Dipping a roller in some paint and slapping it on a wall seems like such a simple task — and to an extent, it is. But there are a few tips and tools that do make the job quicker, easier, and result in far less paint in your hair.
Image from Libbie Grove Design
I'd painted dozens of rooms before I finally read an article on the proper way to apply paint, and I'll be honest, I rolled my eyes at the idea of it. I typically bought cheap brushes, cheap paint, and didn't much care for painting rooms, but it didn't seem too difficult.
As it turns out, just because it seemed like a simple task, there were plenty of things that made the job easier that I wish I had known several houses ago. Here are a few of them.
Learn To Roll Paint Properly
There's an actual technique to this, and I found that when I had a system down like this, I got more consistent coverage (which meant fewer coats and touch-ups,) I also realised I hadn't been loading my roller with enough paint in the past, which meant I was pushing the roller hard into the wall to get enough paint on it. Not only does that get tiring, it can leave streaks where paint gets pushed out of the ends of the roller. Once I had a system down, like the one described in this video, things got a lot easier, and the wall looked much better in the end.
Use A Bucket Instead Of A Tray
This doesn't mean you need to buy huge quantities of paint. Instead of pouring from a can into a tray, you can dump the whole thing into a large bucket with a paint screen. It's far easier and less messy to load paint this way. I still use a tray if I'm doing a small space — like a hallway or bathroom — but if I know I'm going to use a lot of paint, a bucket is the way to go.
Add An Extension Rod To Your Roller
My favourite extension rod is actually the 24-ish inches that snapped off a wooden broom handle at some point — proof that just a little bit of extra reach is helpful. Of course, if you want something fancier you can get actual extension rods at any hardware store.
Buy Good Brushes
Good paint brushes feel ridiculously expensive so for a long time I wouldn't spend the money. Then, I bought one of these rubber gripped edging brushes, and the difference was amazing. I thought it was just hype, but these are super comfortable to use (I tried a short-handled wooden version too and it wasn't nearly as comfortable in my hand) and they give you a great line. I'm not always responsible with my painting equipment, but I always make sure to clean and wrap the bristles on these to keep them in good shape.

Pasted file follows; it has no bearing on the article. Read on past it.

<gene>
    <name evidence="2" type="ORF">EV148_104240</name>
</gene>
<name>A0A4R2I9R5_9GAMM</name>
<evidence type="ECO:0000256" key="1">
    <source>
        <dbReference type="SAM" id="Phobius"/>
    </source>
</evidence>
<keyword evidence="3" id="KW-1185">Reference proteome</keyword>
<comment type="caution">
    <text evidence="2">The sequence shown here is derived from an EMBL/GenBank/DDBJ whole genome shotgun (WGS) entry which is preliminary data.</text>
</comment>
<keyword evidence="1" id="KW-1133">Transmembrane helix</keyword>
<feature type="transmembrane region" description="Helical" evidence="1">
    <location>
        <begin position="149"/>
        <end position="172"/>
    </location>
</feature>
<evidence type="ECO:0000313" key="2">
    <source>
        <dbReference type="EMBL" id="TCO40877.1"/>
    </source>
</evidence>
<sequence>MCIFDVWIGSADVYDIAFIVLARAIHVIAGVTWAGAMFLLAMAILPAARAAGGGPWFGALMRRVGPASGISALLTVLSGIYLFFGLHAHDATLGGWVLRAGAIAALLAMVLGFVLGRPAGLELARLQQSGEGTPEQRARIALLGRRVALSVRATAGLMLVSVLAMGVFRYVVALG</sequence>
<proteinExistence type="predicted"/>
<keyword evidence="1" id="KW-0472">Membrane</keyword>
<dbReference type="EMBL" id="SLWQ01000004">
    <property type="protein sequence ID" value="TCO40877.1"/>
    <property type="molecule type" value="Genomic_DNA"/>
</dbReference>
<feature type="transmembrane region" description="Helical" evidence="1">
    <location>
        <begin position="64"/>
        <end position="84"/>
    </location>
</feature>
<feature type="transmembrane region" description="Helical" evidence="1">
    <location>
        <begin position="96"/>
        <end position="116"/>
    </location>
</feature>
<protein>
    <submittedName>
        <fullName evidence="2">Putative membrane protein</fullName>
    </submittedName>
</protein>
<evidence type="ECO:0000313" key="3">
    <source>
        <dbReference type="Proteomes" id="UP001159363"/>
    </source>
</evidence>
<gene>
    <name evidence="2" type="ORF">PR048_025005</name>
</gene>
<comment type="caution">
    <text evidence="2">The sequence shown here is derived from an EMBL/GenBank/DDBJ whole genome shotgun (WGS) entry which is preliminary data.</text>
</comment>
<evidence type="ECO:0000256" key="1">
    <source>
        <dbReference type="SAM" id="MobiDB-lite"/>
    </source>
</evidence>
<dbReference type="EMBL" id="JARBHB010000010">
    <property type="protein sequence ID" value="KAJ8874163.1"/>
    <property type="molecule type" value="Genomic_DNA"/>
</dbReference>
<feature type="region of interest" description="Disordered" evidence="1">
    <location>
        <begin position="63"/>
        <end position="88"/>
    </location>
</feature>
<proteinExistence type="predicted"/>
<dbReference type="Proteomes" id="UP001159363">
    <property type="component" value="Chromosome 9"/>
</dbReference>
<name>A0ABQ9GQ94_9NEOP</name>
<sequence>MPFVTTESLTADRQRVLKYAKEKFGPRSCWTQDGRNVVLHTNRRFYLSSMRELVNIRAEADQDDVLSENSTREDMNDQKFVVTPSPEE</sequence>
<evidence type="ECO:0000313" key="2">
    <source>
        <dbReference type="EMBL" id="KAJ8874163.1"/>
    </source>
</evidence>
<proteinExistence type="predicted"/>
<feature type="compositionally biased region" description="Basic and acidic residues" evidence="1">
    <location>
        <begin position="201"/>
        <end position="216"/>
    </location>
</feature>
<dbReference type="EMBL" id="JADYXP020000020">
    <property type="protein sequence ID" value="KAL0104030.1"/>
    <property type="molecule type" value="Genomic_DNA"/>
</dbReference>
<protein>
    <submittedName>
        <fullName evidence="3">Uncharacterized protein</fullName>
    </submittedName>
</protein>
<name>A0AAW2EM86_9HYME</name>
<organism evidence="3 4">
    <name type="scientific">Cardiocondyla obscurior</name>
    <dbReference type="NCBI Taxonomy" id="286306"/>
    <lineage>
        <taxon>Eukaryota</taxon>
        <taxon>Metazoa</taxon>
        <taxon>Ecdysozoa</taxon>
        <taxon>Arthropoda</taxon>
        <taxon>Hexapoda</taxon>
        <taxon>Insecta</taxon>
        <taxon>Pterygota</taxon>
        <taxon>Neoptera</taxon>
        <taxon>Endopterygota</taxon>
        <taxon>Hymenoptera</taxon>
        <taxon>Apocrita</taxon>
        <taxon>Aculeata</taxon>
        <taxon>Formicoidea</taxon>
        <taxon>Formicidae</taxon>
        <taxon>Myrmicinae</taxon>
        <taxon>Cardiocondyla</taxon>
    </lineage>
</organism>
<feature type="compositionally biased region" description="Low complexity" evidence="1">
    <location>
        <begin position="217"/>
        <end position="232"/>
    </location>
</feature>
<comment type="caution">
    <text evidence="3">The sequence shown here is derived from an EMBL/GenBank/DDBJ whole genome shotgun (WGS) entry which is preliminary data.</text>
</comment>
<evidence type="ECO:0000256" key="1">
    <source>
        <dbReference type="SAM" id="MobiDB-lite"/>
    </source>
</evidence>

Note: These brushes work so well that I stopped taping off rooms years ago, and just rely on the brush and a steady hand for cutting in all of the walls and trim. It actually works beautifully and saves me a lot of time, mess, and materials taping everything off.
Use A Lined Pail For Cutting In
"Cutting in" is when you use a brush to paint all of the edges and corners of a room. It often requires being on a ladder or step-stool for the edge around the ceiling, and you have to reload your brush with paint quite often. While I try to avoid any tools that feel "gimmicky" I've found the HANDy Paint Pail or similar lined paint pails to be quite useful.
They use liners which, yes, are more expensive, but it's one less thing to clean so I find the expense is worth it for me. It also has a handle which, for my small hands, is way easier and more comfortable than trying to grip a container of paint in one hand while climbing up and down a ladder. That scenario has ended in disaster for me more than once.
What To Avoid
This is purely my personal opinion, but I feel like you get the best results spending money on high-quality basic tools like paint, brushes and rollers. There are a lot of gimmicks out there that profess to make the job easier or fool-proof, like edgers, automatically loading paint rollers, things like the Point N Paint and any number of other "as seen on TV" tools. (Can we just universally agree that any tool that substitute "N" for "in" in its name can't be trusted?)
This is just a DIYers perspective on tips and tools that have worked surprisingly well for me in the past, but there are a lot of ways you can paint a wall. If you have your own tips, I'd love to hear them.
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